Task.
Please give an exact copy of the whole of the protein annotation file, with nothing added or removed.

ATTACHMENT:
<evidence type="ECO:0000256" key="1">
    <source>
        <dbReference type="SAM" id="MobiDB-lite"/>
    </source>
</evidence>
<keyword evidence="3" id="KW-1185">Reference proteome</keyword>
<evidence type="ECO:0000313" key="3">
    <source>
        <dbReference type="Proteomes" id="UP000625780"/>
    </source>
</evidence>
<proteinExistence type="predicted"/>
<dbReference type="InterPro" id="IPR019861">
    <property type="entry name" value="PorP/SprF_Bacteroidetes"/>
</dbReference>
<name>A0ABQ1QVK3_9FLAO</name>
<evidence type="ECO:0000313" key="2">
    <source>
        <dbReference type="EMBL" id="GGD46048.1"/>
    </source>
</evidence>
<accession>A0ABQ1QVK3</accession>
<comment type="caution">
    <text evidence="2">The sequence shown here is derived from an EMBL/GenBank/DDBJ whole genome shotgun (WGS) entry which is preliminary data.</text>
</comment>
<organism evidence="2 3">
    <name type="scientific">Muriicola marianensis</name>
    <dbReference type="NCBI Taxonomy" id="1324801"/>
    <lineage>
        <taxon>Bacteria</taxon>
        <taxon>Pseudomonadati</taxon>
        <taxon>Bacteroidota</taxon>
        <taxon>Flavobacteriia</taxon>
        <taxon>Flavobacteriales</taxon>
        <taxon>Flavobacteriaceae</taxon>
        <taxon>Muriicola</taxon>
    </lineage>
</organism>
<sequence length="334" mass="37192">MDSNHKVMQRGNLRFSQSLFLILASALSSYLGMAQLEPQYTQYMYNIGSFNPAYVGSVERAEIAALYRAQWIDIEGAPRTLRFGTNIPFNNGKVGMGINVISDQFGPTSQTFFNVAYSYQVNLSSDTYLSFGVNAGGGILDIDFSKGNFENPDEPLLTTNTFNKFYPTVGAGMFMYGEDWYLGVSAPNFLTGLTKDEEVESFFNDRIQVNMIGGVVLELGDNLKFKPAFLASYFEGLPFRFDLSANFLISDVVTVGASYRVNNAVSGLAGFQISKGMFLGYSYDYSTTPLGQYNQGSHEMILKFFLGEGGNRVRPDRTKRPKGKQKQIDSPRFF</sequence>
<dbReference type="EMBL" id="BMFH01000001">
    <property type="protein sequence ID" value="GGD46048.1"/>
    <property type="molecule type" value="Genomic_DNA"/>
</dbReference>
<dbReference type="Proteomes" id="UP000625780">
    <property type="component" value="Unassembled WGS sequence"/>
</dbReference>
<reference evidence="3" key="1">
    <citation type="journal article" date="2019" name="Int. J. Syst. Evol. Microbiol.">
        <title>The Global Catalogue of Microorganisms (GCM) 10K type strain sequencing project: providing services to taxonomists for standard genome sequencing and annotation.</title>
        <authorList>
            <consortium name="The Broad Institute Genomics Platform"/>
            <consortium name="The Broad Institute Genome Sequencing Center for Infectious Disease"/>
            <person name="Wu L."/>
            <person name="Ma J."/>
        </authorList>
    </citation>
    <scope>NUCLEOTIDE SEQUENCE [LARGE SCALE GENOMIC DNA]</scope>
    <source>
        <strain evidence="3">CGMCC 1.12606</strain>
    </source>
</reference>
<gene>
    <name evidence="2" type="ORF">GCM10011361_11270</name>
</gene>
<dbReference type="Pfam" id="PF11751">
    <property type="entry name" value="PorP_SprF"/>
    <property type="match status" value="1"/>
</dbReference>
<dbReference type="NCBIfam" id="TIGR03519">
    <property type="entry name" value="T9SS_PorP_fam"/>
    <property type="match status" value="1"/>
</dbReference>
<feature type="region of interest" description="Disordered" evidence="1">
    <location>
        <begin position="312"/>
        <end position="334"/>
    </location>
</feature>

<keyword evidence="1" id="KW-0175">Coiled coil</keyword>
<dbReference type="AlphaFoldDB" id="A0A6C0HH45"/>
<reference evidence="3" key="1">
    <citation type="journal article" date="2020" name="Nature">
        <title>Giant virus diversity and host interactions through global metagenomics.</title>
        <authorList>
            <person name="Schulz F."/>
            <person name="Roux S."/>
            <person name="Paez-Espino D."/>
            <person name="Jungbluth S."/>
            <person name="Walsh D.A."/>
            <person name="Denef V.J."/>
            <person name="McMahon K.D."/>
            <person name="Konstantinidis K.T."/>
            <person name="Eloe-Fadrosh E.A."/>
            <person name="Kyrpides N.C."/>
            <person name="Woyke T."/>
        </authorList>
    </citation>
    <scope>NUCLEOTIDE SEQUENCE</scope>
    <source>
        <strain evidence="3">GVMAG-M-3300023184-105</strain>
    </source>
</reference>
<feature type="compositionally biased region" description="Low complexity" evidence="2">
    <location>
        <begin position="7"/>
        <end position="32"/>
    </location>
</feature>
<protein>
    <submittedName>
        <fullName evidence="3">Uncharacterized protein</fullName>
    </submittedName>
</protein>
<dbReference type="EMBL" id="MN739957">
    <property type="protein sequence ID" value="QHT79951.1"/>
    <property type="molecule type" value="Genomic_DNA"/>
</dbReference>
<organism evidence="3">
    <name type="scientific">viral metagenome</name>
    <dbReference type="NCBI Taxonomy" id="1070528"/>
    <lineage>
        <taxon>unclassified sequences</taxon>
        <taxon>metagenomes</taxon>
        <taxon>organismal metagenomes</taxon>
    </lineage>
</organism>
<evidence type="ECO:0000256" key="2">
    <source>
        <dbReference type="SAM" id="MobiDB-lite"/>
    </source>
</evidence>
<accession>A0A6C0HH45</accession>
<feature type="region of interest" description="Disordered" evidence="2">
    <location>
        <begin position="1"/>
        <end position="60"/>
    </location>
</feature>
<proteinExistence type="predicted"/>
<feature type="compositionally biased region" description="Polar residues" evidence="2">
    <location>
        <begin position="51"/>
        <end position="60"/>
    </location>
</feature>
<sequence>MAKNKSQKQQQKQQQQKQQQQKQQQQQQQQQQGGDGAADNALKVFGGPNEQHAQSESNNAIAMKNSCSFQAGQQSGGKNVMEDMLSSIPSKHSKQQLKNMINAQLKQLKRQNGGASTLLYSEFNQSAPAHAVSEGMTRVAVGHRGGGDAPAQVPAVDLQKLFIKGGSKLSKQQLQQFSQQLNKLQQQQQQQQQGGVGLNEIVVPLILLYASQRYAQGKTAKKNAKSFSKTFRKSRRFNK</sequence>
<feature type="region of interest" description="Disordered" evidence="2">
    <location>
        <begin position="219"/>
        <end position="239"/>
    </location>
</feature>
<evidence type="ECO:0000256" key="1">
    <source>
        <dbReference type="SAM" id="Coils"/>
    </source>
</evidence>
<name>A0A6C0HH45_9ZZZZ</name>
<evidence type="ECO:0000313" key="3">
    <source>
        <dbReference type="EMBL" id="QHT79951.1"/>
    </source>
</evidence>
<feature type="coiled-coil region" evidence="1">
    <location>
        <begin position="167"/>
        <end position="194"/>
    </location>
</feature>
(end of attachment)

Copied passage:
<evidence type="ECO:0000256" key="1">
    <source>
        <dbReference type="SAM" id="MobiDB-lite"/>
    </source>
</evidence>
<keyword evidence="3" id="KW-1185">Reference proteome</keyword>
<evidence type="ECO:0000313" key="3">
    <source>
        <dbReference type="Proteomes" id="UP000625780"/>
    </source>
</evidence>
<proteinExistence type="predicted"/>
<dbReference type="InterPro" id="IPR019861">
    <property type="entry name" value="PorP/SprF_Bacteroidetes"/>
</dbReference>
<name>A0ABQ1QVK3_9FLAO</name>
<evidence type="ECO:0000313" key="2">
    <source>
        <dbReference type="EMBL" id="GGD46048.1"/>
    </source>
</evidence>
<accession>A0ABQ1QVK3</accession>
<comment type="caution">
    <text evidence="2">The sequence shown here is derived from an EMBL/GenBank/DDBJ whole genome shotgun (WGS) entry which is preliminary data.</text>
</comment>
<organism evidence="2 3">
    <name type="scientific">Muriicola marianensis</name>
    <dbReference type="NCBI Taxonomy" id="1324801"/>
    <lineage>
        <taxon>Bacteria</taxon>
        <taxon>Pseudomonadati</taxon>
        <taxon>Bacteroidota</taxon>
        <taxon>Flavobacteriia</taxon>
        <taxon>Flavobacteriales</taxon>
        <taxon>Flavobacteriaceae</taxon>
        <taxon>Muriicola</taxon>
    </lineage>
</organism>
<sequence length="334" mass="37192">MDSNHKVMQRGNLRFSQSLFLILASALSSYLGMAQLEPQYTQYMYNIGSFNPAYVGSVERAEIAALYRAQWIDIEGAPRTLRFGTNIPFNNGKVGMGINVISDQFGPTSQTFFNVAYSYQVNLSSDTYLSFGVNAGGGILDIDFSKGNFENPDEPLLTTNTFNKFYPTVGAGMFMYGEDWYLGVSAPNFLTGLTKDEEVESFFNDRIQVNMIGGVVLELGDNLKFKPAFLASYFEGLPFRFDLSANFLISDVVTVGASYRVNNAVSGLAGFQISKGMFLGYSYDYSTTPLGQYNQGSHEMILKFFLGEGGNRVRPDRTKRPKGKQKQIDSPRFF</sequence>
<dbReference type="EMBL" id="BMFH01000001">
    <property type="protein sequence ID" value="GGD46048.1"/>
    <property type="molecule type" value="Genomic_DNA"/>
</dbReference>
<dbReference type="Proteomes" id="UP000625780">
    <property type="component" value="Unassembled WGS sequence"/>
</dbReference>
<reference evidence="3" key="1">
    <citation type="journal article" date="2019" name="Int. J. Syst. Evol. Microbiol.">
        <title>The Global Catalogue of Microorganisms (GCM) 10K type strain sequencing project: providing services to taxonomists for standard genome sequencing and annotation.</title>
        <authorList>
            <consortium name="The Broad Institute Genomics Platform"/>
            <consortium name="The Broad Institute Genome Sequencing Center for Infectious Disease"/>
            <person name="Wu L."/>
            <person name="Ma J."/>
        </authorList>
    </citation>
    <scope>NUCLEOTIDE SEQUENCE [LARGE SCALE GENOMIC DNA]</scope>
    <source>
        <strain evidence="3">CGMCC 1.12606</strain>
    </source>
</reference>
<gene>
    <name evidence="2" type="ORF">GCM10011361_11270</name>
</gene>
<dbReference type="Pfam" id="PF11751">
    <property type="entry name" value="PorP_SprF"/>
    <property type="match status" value="1"/>
</dbReference>
<dbReference type="NCBIfam" id="TIGR03519">
    <property type="entry name" value="T9SS_PorP_fam"/>
    <property type="match status" value="1"/>
</dbReference>
<feature type="region of interest" description="Disordered" evidence="1">
    <location>
        <begin position="312"/>
        <end position="334"/>
    </location>
</feature>

<keyword evidence="1" id="KW-0175">Coiled coil</keyword>
<dbReference type="AlphaFoldDB" id="A0A6C0HH45"/>
<reference evidence="3" key="1">
    <citation type="journal article" date="2020" name="Nature">
        <title>Giant virus diversity and host interactions through global metagenomics.</title>
        <authorList>
            <person name="Schulz F."/>
            <person name="Roux S."/>
            <person name="Paez-Espino D."/>
            <person name="Jungbluth S."/>
            <person name="Walsh D.A."/>
            <person name="Denef V.J."/>
            <person name="McMahon K.D."/>
            <person name="Konstantinidis K.T."/>
            <person name="Eloe-Fadrosh E.A."/>
            <person name="Kyrpides N.C."/>
            <person name="Woyke T."/>
        </authorList>
    </citation>
    <scope>NUCLEOTIDE SEQUENCE</scope>
    <source>
        <strain evidence="3">GVMAG-M-3300023184-105</strain>
    </source>
</reference>
<feature type="compositionally biased region" description="Low complexity" evidence="2">
    <location>
        <begin position="7"/>
        <end position="32"/>
    </location>
</feature>
<protein>
    <submittedName>
        <fullName evidence="3">Uncharacterized protein</fullName>
    </submittedName>
</protein>
<dbReference type="EMBL" id="MN739957">
    <property type="protein sequence ID" value="QHT79951.1"/>
    <property type="molecule type" value="Genomic_DNA"/>
</dbReference>
<organism evidence="3">
    <name type="scientific">viral metagenome</name>
    <dbReference type="NCBI Taxonomy" id="1070528"/>
    <lineage>
        <taxon>unclassified sequences</taxon>
        <taxon>metagenomes</taxon>
        <taxon>organismal metagenomes</taxon>
    </lineage>
</organism>
<evidence type="ECO:0000256" key="2">
    <source>
        <dbReference type="SAM" id="MobiDB-lite"/>
    </source>
</evidence>
<accession>A0A6C0HH45</accession>
<feature type="region of interest" description="Disordered" evidence="2">
    <location>
        <begin position="1"/>
        <end position="60"/>
    </location>
</feature>
<proteinExistence type="predicted"/>
<feature type="compositionally biased region" description="Polar residues" evidence="2">
    <location>
        <begin position="51"/>
        <end position="60"/>
    </location>
</feature>
<sequence>MAKNKSQKQQQKQQQQKQQQQKQQQQQQQQQQGGDGAADNALKVFGGPNEQHAQSESNNAIAMKNSCSFQAGQQSGGKNVMEDMLSSIPSKHSKQQLKNMINAQLKQLKRQNGGASTLLYSEFNQSAPAHAVSEGMTRVAVGHRGGGDAPAQVPAVDLQKLFIKGGSKLSKQQLQQFSQQLNKLQQQQQQQQQGGVGLNEIVVPLILLYASQRYAQGKTAKKNAKSFSKTFRKSRRFNK</sequence>
<feature type="region of interest" description="Disordered" evidence="2">
    <location>
        <begin position="219"/>
        <end position="239"/>
    </location>
</feature>
<evidence type="ECO:0000256" key="1">
    <source>
        <dbReference type="SAM" id="Coils"/>
    </source>
</evidence>
<name>A0A6C0HH45_9ZZZZ</name>
<evidence type="ECO:0000313" key="3">
    <source>
        <dbReference type="EMBL" id="QHT79951.1"/>
    </source>
</evidence>
<feature type="coiled-coil region" evidence="1">
    <location>
        <begin position="167"/>
        <end position="194"/>
    </location>
</feature>